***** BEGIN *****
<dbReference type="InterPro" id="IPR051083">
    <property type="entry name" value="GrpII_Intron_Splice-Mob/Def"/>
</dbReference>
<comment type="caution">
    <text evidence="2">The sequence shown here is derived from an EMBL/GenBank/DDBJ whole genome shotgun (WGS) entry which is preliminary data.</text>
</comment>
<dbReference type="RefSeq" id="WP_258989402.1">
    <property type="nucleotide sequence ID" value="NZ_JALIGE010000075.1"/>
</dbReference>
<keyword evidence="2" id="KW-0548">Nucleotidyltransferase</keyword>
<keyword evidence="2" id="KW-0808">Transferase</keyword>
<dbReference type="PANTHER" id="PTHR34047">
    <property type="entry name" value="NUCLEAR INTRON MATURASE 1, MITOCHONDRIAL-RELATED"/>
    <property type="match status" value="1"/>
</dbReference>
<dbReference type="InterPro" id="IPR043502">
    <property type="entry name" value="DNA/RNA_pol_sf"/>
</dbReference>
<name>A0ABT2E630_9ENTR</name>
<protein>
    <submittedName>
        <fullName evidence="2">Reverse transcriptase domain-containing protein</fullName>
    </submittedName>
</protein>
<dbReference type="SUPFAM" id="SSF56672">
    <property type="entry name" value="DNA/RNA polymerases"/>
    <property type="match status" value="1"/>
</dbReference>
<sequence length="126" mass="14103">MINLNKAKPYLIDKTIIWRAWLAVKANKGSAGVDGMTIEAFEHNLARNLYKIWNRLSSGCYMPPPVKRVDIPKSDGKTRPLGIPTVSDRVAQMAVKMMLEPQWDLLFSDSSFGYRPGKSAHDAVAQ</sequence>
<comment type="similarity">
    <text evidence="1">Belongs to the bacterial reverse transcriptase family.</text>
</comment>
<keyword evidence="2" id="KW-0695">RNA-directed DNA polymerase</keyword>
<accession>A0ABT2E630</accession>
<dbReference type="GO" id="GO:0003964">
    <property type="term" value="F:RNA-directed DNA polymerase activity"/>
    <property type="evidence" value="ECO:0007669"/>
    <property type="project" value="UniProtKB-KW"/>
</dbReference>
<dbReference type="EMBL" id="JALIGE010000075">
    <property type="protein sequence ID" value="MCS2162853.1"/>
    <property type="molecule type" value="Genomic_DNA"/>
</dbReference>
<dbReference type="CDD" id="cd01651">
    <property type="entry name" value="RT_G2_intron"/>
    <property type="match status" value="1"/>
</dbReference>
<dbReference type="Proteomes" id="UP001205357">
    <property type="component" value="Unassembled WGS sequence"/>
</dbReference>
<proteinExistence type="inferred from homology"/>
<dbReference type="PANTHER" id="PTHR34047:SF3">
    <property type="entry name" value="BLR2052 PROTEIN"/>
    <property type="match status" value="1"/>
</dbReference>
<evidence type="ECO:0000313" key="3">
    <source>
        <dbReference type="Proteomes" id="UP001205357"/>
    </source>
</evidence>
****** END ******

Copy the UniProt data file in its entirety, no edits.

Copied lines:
<dbReference type="InterPro" id="IPR051083">
    <property type="entry name" value="GrpII_Intron_Splice-Mob/Def"/>
</dbReference>
<comment type="caution">
    <text evidence="2">The sequence shown here is derived from an EMBL/GenBank/DDBJ whole genome shotgun (WGS) entry which is preliminary data.</text>
</comment>
<dbReference type="RefSeq" id="WP_258989402.1">
    <property type="nucleotide sequence ID" value="NZ_JALIGE010000075.1"/>
</dbReference>
<keyword evidence="2" id="KW-0548">Nucleotidyltransferase</keyword>
<keyword evidence="2" id="KW-0808">Transferase</keyword>
<dbReference type="PANTHER" id="PTHR34047">
    <property type="entry name" value="NUCLEAR INTRON MATURASE 1, MITOCHONDRIAL-RELATED"/>
    <property type="match status" value="1"/>
</dbReference>
<dbReference type="InterPro" id="IPR043502">
    <property type="entry name" value="DNA/RNA_pol_sf"/>
</dbReference>
<name>A0ABT2E630_9ENTR</name>
<protein>
    <submittedName>
        <fullName evidence="2">Reverse transcriptase domain-containing protein</fullName>
    </submittedName>
</protein>
<dbReference type="SUPFAM" id="SSF56672">
    <property type="entry name" value="DNA/RNA polymerases"/>
    <property type="match status" value="1"/>
</dbReference>
<sequence length="126" mass="14103">MINLNKAKPYLIDKTIIWRAWLAVKANKGSAGVDGMTIEAFEHNLARNLYKIWNRLSSGCYMPPPVKRVDIPKSDGKTRPLGIPTVSDRVAQMAVKMMLEPQWDLLFSDSSFGYRPGKSAHDAVAQ</sequence>
<comment type="similarity">
    <text evidence="1">Belongs to the bacterial reverse transcriptase family.</text>
</comment>
<keyword evidence="2" id="KW-0695">RNA-directed DNA polymerase</keyword>
<accession>A0ABT2E630</accession>
<dbReference type="GO" id="GO:0003964">
    <property type="term" value="F:RNA-directed DNA polymerase activity"/>
    <property type="evidence" value="ECO:0007669"/>
    <property type="project" value="UniProtKB-KW"/>
</dbReference>
<dbReference type="EMBL" id="JALIGE010000075">
    <property type="protein sequence ID" value="MCS2162853.1"/>
    <property type="molecule type" value="Genomic_DNA"/>
</dbReference>
<dbReference type="CDD" id="cd01651">
    <property type="entry name" value="RT_G2_intron"/>
    <property type="match status" value="1"/>
</dbReference>
<dbReference type="Proteomes" id="UP001205357">
    <property type="component" value="Unassembled WGS sequence"/>
</dbReference>
<proteinExistence type="inferred from homology"/>
<dbReference type="PANTHER" id="PTHR34047:SF3">
    <property type="entry name" value="BLR2052 PROTEIN"/>
    <property type="match status" value="1"/>
</dbReference>
<evidence type="ECO:0000313" key="3">
    <source>
        <dbReference type="Proteomes" id="UP001205357"/>
    </source>
</evidence>